Even as Lincoln Center and Carnegie Hall have been using their new spaces—Rose Hall and Zankel Hall—to freshen up their programming, neither poses a serious challenge to the Miller Theatre, which for sheer adventurousness remains the place to go.
Travel & Leisure Magazine — September 2005
Miller Theatre continues to present some of the most innovative programming while successfully de-graying New York’s classical audience with low prices and high-quality new and old music.
Time Out New York — 2005 Student Guide
Columbia's Miller Theatre has singlehandedly made contemporary classical music sexy in New York City.
JazzTimes (David Adler) 1/29/05
The Miller Theatre is a treasure, where one can hear everything from Brahms to
Nancarrow for about $20, all season long. The presentations are offbeat and inventive. Steel not only gets why classical music still matters; he also knows how to explain it to a new and growing audience.
The New York Times (Anne Midgette) 10/8/04
Miller Theatre’s Composer Portraits series:
A de facto guide through the wealth and variety of contemporary music.
The Stranger (Christopher DeLaurenti, Seattle, WA) 8/26/04
If only Seattle had a Miller Theatre.
The New York Times (Anthony Tommasini) 10/12/03
Through its adventurous contemporary-music programming and informal atmosphere,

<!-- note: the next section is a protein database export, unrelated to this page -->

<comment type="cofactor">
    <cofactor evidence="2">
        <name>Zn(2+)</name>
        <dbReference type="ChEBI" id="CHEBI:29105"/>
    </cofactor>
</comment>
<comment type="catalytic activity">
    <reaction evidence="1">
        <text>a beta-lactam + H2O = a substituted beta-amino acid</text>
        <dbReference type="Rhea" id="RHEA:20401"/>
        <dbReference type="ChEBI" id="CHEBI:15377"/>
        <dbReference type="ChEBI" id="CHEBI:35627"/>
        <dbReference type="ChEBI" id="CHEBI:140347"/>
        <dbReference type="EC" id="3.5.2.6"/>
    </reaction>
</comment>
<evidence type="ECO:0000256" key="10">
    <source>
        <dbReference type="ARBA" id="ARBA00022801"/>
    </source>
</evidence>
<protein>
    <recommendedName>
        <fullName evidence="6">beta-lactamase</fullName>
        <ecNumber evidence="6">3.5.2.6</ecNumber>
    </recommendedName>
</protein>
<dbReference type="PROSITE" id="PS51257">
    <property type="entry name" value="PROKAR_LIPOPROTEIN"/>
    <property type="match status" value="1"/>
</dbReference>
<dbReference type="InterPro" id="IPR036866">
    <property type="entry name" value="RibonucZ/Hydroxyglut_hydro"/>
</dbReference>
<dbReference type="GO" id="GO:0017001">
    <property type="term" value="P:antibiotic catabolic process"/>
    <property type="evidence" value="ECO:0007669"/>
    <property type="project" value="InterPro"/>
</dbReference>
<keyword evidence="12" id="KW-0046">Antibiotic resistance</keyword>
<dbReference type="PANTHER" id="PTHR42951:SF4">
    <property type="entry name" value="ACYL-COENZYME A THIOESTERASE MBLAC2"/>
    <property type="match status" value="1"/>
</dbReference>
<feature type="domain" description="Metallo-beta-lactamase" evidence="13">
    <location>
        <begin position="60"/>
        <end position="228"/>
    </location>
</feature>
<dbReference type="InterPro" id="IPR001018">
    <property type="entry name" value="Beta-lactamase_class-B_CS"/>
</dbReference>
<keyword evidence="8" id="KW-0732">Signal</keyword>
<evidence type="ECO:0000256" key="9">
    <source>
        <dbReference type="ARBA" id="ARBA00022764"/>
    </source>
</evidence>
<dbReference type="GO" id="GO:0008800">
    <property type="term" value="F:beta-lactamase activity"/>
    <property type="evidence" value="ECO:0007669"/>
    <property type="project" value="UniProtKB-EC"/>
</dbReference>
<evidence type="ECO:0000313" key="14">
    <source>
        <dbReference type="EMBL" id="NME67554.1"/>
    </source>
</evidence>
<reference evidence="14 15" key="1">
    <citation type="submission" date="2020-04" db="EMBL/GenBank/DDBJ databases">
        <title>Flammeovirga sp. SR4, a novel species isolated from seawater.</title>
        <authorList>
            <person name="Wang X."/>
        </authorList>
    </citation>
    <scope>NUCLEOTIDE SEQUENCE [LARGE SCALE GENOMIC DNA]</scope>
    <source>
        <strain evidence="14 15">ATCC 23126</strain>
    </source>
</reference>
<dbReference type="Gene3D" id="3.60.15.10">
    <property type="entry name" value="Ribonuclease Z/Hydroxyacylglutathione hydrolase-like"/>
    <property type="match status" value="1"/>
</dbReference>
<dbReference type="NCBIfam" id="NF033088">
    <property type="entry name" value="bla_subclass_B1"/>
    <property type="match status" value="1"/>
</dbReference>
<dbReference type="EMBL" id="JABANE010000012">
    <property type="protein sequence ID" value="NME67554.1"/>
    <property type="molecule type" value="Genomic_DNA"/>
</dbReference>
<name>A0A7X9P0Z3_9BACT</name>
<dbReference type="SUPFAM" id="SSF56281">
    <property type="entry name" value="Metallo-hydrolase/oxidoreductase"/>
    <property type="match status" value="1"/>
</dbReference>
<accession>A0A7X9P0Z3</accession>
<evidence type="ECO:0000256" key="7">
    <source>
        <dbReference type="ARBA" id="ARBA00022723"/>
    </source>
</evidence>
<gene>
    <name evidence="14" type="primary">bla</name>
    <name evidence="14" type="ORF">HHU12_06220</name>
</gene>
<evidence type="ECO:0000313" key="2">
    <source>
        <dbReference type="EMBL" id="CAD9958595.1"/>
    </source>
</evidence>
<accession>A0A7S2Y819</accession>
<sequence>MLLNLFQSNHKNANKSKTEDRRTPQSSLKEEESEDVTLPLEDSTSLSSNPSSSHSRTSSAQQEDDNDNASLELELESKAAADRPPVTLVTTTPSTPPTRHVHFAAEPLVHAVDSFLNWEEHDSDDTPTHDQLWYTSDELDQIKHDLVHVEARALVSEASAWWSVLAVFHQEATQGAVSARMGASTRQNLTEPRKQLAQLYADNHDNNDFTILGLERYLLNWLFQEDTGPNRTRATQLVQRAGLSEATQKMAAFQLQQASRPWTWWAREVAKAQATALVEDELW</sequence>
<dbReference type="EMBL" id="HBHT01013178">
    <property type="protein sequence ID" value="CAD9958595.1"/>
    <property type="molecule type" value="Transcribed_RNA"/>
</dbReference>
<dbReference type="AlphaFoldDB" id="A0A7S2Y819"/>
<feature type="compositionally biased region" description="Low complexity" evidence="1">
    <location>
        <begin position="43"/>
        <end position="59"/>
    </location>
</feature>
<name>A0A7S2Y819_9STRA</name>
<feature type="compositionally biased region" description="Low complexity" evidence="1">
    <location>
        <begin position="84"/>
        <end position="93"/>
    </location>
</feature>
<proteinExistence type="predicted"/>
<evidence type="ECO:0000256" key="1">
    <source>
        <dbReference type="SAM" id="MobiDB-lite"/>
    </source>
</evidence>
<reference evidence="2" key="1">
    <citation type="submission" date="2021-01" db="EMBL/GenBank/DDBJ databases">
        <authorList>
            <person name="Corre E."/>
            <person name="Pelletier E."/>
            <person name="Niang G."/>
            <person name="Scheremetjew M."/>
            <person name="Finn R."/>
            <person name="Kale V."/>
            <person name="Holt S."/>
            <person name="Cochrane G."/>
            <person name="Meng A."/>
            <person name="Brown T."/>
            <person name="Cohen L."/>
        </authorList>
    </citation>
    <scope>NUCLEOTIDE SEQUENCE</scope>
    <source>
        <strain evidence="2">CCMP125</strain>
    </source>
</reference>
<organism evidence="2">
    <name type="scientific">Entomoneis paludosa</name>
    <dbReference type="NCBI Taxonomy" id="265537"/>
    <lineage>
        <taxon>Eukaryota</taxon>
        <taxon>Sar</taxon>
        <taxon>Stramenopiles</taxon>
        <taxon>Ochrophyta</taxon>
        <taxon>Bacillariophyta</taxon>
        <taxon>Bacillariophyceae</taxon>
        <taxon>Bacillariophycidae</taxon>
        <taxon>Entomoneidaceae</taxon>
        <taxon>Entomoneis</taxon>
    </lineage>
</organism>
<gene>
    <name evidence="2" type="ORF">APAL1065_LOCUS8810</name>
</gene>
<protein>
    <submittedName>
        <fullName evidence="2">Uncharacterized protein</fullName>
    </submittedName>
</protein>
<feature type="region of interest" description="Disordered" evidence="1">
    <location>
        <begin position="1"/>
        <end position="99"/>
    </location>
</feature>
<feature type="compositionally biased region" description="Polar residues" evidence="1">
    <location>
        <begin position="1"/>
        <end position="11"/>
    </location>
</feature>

the Miller Theatre offers a model of how to loosen up the classical concert
experience while encouraging concentration among listeners.
Classics Today (Ben Finane) 3/13/03
One would normally be surprised to find a sell-out crowd gathered to hear a program
of spectral music, but at the Miller Theatre such wonders are commonplace.
The New York Times (Anthony Tommasini) 3/28/02
Artists and organizations hoping to revitalize classical music should look to the Miller Theatre for some ideas.
The Financial Times (Martin Bernheimer) 3/12/02
[Miller Theatre] is New York’s happiest haven of musical adventure—a place where progressive impulses are presented without apology or condescension, without a sense of painful duty or artificial sweetening.
The Village Voice — Best of New York Issue (Lara Pellegrinelli) 10/23/01
“Best Place to Hear Contemporary Classical Music: MILLER THEATRE”
Faster than a speeding octet. More powerful than Reich’s Tehillim. Able to leap Antheil’s Airplane Sonata in a single bound. It’s the man of steel, George Steel, programming superhero for Columbia’s Miller Theatre.
The New York Times “Arts & Leisure” (Anthony Tommasini) 4/29/01
Miller attracts lots of eager, curious and notably youngish listeners.
Billboard (Bradley Bambarger) 2/12/00
You wouldn’t have known that Shostakovich was “difficult” from the scene
at the Miller Theatre, the leading-edge venue on the campus of Columbia University
in New York. Nearly 600 amazingly attentive, appreciative students packed the hall.
Le Monde (Renaud Machart) 4/23/99
It may be far uptown, but it’s devilishly lively. At the intersection of 116th and Broadway in Manhattan, a lobby overflows with young people. There is a feeling here that one more often gets downtown, which so often considers itself the sole bastion of the counter-culture in the city. At Miller the season is eclectic and unaffected. The offerings here are modern, diverse, clever, open-minded, and performed with great brio…